The recent Japan-Russia rapprochement staged by Japanese Prime Minister Shinzo Abe is both spectacular and audacious given the tectonic shift it represents in the post-war diplomacy Japan conducted so far with Russia.
Details of this Japanese “new approach” to Russia have already been abundantly discussed in The Diplomat. It represents a clear departure from the customary reticence of Japan’s diplomacy whenever it comes to shifting closer to a power considered an adversary to Japan’s over-shadowing ally, the United States. This traditional timidity can be understood given the number of post-war Japanese leaders who have politically “crashed” after attempting to mend fences with powers such as Communist China at a pace and a scope exceeding Washington’s tolerance.
Abe’s current “Russia initiative” (including huge economic cooperation for the development of the Russian Far East, elevation of this bilateral cooperation to the ministerial level, and a formal invitation for Putin to visit Japan in December), launched against President Barack Obama’s advice, could therefore, in an ordinary time, entail strong reactions from the United States, with unpredictable consequences for its architect, especially in the context of G7 sanctions against Moscow for its aggressive behavior in Ukraine.Enjoying this article? Click here to subscribe for full access. Just $5 a month.
But this is no ordinary time.
A Once in a Lifetime Geopolitical Window
The admirable part of Abe’s initiative is the skillful way in which he has seized the once in a lifetime geopolitical window to attempt a breakthrough in the seven decade-long deadlock in Japan-Russia relations — and practically gotten away with it. These relations have centered on the dispute over the four northern islands taken by force by the former Soviet Union at the end of World War II.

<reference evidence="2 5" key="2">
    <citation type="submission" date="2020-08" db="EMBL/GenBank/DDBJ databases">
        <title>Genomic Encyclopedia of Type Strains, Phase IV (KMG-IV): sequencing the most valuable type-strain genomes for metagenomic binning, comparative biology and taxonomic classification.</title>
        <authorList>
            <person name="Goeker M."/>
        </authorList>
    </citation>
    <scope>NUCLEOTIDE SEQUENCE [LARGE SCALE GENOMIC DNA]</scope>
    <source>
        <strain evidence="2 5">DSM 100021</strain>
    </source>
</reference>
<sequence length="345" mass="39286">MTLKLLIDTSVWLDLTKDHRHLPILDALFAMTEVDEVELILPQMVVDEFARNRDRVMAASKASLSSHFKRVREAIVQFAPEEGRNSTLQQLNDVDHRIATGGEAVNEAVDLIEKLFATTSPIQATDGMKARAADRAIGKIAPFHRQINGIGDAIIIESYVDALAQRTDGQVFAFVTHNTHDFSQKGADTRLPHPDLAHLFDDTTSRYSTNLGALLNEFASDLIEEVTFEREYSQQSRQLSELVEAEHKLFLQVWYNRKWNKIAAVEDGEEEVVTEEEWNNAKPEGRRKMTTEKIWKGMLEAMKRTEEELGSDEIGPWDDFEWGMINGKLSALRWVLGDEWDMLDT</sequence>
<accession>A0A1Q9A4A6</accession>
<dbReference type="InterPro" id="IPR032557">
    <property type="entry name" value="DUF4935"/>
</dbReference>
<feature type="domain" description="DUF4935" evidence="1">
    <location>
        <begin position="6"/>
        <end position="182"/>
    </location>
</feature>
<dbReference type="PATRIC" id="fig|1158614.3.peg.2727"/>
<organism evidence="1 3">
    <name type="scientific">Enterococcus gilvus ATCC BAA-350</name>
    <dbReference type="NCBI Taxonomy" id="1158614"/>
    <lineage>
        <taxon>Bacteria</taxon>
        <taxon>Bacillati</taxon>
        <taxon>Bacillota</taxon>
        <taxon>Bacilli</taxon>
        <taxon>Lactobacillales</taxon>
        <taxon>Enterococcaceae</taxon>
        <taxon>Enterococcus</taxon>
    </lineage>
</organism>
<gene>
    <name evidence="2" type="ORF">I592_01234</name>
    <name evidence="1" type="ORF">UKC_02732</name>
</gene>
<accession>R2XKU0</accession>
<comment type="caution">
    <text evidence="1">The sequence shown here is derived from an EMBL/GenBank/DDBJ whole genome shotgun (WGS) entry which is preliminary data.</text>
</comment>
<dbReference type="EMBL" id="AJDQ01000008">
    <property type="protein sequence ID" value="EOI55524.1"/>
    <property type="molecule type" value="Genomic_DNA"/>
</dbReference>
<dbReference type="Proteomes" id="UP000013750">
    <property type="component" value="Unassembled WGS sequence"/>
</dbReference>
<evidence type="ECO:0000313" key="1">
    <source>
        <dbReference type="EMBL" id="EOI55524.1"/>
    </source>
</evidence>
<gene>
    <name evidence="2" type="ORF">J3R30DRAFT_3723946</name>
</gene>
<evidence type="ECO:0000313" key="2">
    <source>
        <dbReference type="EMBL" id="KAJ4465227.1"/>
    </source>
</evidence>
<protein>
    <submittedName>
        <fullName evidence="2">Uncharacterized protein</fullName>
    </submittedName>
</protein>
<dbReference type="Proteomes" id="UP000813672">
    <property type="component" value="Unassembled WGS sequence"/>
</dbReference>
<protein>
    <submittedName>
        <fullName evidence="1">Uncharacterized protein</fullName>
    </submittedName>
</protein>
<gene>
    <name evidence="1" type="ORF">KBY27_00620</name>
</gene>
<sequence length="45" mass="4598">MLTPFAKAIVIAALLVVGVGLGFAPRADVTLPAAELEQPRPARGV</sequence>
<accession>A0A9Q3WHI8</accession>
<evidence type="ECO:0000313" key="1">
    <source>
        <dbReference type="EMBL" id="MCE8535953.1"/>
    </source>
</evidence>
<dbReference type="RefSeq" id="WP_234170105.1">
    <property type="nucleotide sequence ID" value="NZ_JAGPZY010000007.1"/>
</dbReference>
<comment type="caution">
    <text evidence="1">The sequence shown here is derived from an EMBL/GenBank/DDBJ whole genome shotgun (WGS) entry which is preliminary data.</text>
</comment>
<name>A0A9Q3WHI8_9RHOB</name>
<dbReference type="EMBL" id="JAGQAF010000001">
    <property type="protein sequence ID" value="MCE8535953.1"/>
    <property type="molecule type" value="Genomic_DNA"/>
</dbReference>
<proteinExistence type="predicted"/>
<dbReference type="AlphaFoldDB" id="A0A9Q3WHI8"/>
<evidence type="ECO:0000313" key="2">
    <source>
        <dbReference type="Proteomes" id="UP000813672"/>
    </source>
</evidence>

Although Japan was compelled as a G7 member to take punitive steps against Putin’s Russia for its behavior in Ukraine, the only Asian member of G7 entertains only a polite and lukewarm interest in what happens in far away Eastern Europe. Rather than seriously applying sanctions against Moscow, Tokyo is more interested in normalizing its post-war relations with Russia (the two countries have yet to conclude a peace treaty after the last world war) by strengthening economic ties to the point that such ties will hopefully soften Putin’s stance on the eventual return of the disputed four islands.
The current window of opportunity is actually a confluence of political situations in Russia, the United States, and Europe. The timing of Abe’s daring initiative should therefore be considered in light of these situations.
Following seven decades of futile negotiations with Moscow, Tokyo has walked away with the conviction that, if the very sensitive territorial issue is ever to be solved, it can only happen under the strong leadership of the autocratic Vladimir Putin. The fact that Putin is a confirmed judoka, with personal interest in Japan and a personal friendship with Abe based on unusually frequent meetings, adds fuel to this expectation.
While tensions remain high between the West and Moscow over Ukraine, a Japan-Russia rapprochement, coming with huge economic cooperation deals and honoring Putin with a visit to Japan, constitutes a clear violation of the G7 sanctions against Russia and would normally draw the ire of fellow G7 members. However, the G7 countries, except Canada, are all mired in such troubling domestic situations that none of them seem in a position to effectively object to Abe’s breach of the group’s solidarity.
Indeed, what better timing can Abe expect to push forward his bold “Russia initiative”?
The United States is in the midst of a highly unusual presidential election. Not only does the lame-duck outgoing President Barack Obama have no effective means to dissuade Abe from leaning toward Moscow but, come November, there is a chance for America to elect an unprecedentedly Russia-friendly president in the person of Donald Trump. Of course, if the new tenant at the White House turns out to be Hillary Clinton, Abe could be in trouble with Washington next year. But then, politics are always a gamble.
The European G7 partners are in no better shape, at this moment, to object to the Japan-Russia rapprochement. Britain is in a deep identity crisis following Brexit. France is facing mounting terrorism at home and the unpopular President Francois Hollande will certainly be replaced in next year’s presidential election. There is even a slight chance that the new French president might be the far-right Marine Le Pen, who would probably see no evil in Abe’s doing Putin a favor. Germany’s Angela Merkel will be busy fighting for her own political survival over the refugee crisis. The risk of default is again looming in Italy. Who then in Europe has the leisure of caring that Abe is giving Putin a break from the G7 sanctions?